While circus clowns and comedians may stir audiences to laughter over such stunts as slipping on a banana peel, there’s nothing funny about falling when it comes to seniors, who happen to be at a heightened risk for serious injuries which could bring about a long rehabilitation process. Not just that, but there is a lesser known complication that frequently comes from a senior’s fall: a fear of falling again which is overwhelming enough to impact quality of life and health.
As the saying goes, “Once bitten, twice shy.” It is natural – and sensible – for a senior who has fallen to choose to take precautions in order to avoid a subsequent fall. Yet for many, the fear of falling inhibits important physical exercise, resulting in reduced balance confidence and weakness, both of which might actually raise the danger of falling again.
Instead, it’s vital for older adults to:
- Strengthen muscles. Ask the physician and/or physical therapist for appropriate exercises to engage in after a fall. Building strength is an extremely important component to avoid future falls.
- Assess the house. Walk through the senior’s home to check for any clutter, cords, throw rugs, etc. which could cause a tripping hazard. Make sure there’s plenty of lighting and install grab bars in the bathroom and anywhere else supplementary support could be beneficial.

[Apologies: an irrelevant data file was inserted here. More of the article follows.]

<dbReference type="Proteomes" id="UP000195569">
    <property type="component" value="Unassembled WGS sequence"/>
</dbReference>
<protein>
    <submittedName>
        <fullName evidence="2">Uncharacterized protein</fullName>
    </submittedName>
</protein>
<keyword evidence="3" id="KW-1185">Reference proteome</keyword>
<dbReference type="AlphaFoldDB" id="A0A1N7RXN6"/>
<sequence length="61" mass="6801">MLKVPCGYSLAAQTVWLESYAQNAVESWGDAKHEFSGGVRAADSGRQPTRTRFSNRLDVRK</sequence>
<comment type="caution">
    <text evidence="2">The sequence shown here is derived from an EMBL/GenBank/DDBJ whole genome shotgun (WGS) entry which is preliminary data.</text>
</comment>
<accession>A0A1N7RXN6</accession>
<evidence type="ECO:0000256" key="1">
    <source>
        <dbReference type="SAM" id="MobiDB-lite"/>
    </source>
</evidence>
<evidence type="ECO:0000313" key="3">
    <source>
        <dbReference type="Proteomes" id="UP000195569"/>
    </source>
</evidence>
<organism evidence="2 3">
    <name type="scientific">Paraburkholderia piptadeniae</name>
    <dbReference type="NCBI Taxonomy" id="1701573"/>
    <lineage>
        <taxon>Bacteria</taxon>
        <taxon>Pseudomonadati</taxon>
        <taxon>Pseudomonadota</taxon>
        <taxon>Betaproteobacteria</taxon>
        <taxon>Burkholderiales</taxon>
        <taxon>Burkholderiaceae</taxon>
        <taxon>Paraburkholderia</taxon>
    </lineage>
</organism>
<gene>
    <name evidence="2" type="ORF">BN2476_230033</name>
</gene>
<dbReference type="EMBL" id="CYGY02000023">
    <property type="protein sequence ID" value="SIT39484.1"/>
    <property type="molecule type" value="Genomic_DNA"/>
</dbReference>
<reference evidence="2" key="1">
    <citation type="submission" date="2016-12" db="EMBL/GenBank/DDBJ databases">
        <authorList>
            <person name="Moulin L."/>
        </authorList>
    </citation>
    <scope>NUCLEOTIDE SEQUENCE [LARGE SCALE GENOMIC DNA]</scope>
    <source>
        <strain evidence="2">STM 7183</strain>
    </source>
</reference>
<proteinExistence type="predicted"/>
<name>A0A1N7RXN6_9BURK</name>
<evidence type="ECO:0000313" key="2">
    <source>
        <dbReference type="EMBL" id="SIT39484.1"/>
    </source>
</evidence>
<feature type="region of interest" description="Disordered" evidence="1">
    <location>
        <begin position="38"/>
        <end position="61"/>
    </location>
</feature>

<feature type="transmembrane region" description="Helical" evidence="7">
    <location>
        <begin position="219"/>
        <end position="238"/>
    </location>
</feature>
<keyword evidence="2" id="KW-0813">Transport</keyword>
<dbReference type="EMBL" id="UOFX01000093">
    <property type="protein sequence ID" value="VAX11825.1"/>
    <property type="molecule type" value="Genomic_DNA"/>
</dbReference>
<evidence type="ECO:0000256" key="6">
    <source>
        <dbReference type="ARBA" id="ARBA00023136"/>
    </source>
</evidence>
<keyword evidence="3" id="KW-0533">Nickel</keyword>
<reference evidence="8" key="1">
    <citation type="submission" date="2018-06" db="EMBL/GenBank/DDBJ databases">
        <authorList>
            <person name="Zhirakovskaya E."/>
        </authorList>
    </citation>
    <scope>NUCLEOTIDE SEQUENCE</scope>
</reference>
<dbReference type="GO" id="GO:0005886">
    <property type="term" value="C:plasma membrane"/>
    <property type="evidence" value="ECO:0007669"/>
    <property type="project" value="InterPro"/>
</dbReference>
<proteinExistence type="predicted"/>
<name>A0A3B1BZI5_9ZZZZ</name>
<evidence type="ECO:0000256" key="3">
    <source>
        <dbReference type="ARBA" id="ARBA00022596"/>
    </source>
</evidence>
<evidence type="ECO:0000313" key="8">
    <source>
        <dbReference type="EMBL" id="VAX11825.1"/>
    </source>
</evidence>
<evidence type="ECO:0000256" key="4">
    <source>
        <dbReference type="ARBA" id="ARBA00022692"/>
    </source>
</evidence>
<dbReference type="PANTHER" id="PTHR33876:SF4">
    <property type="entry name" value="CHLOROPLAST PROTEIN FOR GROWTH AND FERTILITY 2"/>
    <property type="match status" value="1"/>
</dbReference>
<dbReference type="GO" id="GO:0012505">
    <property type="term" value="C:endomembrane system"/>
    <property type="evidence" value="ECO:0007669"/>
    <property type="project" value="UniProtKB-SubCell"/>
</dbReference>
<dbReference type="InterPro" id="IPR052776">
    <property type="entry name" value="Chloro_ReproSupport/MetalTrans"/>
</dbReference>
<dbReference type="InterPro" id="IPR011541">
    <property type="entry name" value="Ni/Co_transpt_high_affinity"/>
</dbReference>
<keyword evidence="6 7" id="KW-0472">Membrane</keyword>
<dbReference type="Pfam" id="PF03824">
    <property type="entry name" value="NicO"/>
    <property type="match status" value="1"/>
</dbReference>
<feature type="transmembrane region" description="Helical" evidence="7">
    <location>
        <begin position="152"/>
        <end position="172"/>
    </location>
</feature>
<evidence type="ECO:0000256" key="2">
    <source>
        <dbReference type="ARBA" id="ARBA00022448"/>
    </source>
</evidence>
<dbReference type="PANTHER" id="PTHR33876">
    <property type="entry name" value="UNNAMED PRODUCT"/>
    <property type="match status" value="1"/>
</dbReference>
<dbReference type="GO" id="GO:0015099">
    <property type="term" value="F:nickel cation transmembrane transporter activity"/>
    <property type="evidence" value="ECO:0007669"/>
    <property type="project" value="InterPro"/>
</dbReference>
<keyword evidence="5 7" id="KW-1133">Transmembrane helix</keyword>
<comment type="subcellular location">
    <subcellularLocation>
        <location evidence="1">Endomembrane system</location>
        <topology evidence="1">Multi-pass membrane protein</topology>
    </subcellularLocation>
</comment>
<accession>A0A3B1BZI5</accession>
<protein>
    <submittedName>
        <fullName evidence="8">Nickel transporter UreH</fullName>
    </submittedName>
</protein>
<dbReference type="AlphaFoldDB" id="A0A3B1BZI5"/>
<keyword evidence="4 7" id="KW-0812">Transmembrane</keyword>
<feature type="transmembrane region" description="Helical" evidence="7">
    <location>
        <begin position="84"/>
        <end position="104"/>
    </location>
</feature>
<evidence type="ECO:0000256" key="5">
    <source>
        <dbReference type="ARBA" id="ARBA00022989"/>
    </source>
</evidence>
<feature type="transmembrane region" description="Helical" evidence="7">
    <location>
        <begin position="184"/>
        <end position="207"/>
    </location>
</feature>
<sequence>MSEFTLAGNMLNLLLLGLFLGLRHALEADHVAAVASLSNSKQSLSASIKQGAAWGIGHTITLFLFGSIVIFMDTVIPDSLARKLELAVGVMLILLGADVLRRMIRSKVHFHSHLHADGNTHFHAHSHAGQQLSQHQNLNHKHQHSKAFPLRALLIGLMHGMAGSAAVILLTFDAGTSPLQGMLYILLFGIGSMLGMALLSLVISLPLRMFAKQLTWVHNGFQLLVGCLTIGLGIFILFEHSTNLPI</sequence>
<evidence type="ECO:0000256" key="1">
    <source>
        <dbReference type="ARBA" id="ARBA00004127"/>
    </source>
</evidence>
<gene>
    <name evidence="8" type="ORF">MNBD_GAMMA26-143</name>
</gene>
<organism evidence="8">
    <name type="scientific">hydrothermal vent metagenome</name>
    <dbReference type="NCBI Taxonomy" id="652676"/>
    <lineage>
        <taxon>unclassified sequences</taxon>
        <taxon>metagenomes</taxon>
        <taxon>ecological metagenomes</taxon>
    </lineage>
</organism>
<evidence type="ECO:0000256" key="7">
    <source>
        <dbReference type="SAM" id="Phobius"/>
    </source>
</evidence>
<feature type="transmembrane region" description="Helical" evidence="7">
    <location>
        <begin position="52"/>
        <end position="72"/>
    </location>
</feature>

- Talk about it. Older adults may feel embarrassed for having fallen, but it’s worthwhile to talk about what occurred in order to evaluate which preventative measures should be taken to ensure it doesn’t occur again.
It’s also beneficial for seniors to establish goals, with the assistance of a medical expert, and to work towards attaining them. The goals need to be reasonable and fairly easily attainable however, to instill confidence, such as having the ability to walk up and down the stairs independently while holding the handrail in the next fourteen days, or walking the complete length of the backyard within four weeks.
Once an objective has been set, define the steps necessary to reach that goal. What types of exercises will help strengthen the muscles necessary to go up and down the stairs, or to take a lengthier walk? And in case the goal is not achieved, consider what prevented the accomplishment, and what further steps can be taken to set and reach a new goal.
Above all, make sure to provide reassurance and support to cheer the senior on towards regaining his/her self-assurance and confidence and also to lessen any anxiety.
For additional advice on preventing falls and ways to regain confidence after a fall, or to arrange for a free in-home safety assessment, reach out to the experts in elder care in Battle Creek, MI and other Michigan communities at Home Sweet Home In-Home Care any time at (269) 963-9888 in Battle Creek, (269) 373-5444 in Kalamazoo, (269) 763-5350 in Paw Paw, or (269) 849-9252 in St. Joseph. For a full list of the communities we serve, please visit our Locations page.